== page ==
I have added the comma to the official title of Jason Vieaux’s concert at Maverick Concerts in Woodstock, Saturday evening, July 9. But even without it, doesn’t “Metheny and the Masters” suggest that Pat Metheny is other than a master? I took the title as inadvertent truth in advertising.
Vieaux, a splendid guitarist, has recently been focusing much of his attention (including a new CD) on music by the jazz guitarist Pat Metheny. I am at a loss to explain why. Metheny’s tunes might serve as worthwhile fodder for jazz improvisations. But the amount of attention Vieaux draws to them with his arrangements exposes them as not distinctive, not really worthy of the arrangements he has made of them. Nearly half of Vieaux’s recital was made up of Metheny arrangements: an unmemorable bossa nova called “The Road to You,” a bland tune called “The Bat” transformed into a tremelo etude, and a group of five ordinary-sounding melodies turned into the movements of a Baroque suite. Joshua Rifkin – who played at Maverick a few years ago – had the same idea in the mid-sixties when he arranged the “Baroque Beatles” album. Even that was mostly a novelty, but at least Rifkin had better tunes to work with.
Another major item of the recital brought its own mix of satisfactions and dissatisfactions. Bach’s Lute Suite No. 1 (BWV 996) was played so stylishly that I never minded the substitution of the guitar for a lute. However, Vieaux referred to the piece as “a relatively short suite” and then made it so by omitting nearly all of the repeats. What made this even more frustrating was that, in the Bourrée, Vieaux did take the repeats and embellished them in a very satisfying way. If he had treated the entire suite similarly it would have made for much better experience.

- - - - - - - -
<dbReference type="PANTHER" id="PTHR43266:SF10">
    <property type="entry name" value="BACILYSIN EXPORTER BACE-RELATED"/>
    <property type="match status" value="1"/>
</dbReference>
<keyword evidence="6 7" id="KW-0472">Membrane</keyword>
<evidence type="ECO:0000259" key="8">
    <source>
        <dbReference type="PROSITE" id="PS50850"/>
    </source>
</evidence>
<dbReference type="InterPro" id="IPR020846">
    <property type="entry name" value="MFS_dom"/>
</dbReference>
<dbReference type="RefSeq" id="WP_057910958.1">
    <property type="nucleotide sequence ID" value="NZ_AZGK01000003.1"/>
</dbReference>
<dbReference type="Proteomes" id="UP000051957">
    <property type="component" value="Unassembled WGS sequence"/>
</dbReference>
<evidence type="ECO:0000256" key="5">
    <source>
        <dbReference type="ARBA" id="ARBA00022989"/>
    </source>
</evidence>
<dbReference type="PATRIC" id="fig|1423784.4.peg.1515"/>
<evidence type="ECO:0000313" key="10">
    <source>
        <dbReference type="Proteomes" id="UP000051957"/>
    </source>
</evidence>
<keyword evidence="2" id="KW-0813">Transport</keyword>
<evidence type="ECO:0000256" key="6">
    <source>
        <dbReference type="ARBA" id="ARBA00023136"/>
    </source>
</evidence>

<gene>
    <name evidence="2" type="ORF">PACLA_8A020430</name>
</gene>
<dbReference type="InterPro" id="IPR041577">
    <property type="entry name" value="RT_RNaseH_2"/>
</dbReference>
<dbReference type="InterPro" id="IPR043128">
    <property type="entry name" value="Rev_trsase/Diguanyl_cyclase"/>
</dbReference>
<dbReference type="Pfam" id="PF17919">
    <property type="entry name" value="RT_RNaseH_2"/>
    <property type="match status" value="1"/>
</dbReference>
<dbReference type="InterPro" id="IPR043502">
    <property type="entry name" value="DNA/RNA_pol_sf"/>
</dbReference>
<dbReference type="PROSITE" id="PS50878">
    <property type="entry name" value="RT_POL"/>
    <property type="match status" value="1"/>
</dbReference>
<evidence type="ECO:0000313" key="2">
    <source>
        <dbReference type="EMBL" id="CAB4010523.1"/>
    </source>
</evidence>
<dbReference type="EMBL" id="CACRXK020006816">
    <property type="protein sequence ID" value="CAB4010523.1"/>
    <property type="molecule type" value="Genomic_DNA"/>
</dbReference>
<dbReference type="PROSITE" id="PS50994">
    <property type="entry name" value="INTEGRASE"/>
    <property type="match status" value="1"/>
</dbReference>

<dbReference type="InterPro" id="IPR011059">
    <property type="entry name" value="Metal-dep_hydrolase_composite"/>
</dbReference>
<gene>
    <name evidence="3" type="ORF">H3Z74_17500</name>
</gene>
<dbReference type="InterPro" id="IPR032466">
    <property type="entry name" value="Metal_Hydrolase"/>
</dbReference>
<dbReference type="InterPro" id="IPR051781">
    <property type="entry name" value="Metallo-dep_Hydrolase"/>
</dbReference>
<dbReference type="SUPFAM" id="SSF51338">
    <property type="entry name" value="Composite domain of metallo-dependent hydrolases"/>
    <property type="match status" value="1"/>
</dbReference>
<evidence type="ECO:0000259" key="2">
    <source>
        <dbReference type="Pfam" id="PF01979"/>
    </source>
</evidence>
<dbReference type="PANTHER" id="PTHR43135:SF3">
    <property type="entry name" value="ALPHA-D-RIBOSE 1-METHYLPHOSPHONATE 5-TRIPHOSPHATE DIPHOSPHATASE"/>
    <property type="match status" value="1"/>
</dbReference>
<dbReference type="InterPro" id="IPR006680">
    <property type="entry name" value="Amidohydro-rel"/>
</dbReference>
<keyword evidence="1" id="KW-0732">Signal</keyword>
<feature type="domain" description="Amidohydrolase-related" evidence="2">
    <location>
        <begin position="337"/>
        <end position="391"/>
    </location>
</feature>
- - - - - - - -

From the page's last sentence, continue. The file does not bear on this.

Still, despite my complaints, there were enough successes to make the concert worthwhile. Vieaux’s playing of Albéniz”s “Sevilla” and Ponce’s “Sonatina Meridional” was highly idiomatic, very clearly executed and flavored with much rhythmic freedom. (Oddly, he often seemed to have trouble articulating the central note in triplets in both of these works, although he played more difficult passages flawlessly.) And the performance of Britten’s magnificent Nocturnal, possibly the greatest guitar work of the 20th century, was as evocative and expressive as any I’ve ever heard.
What the hell. Vieaux is quite young. And he’s got a lot of virtues on which to build.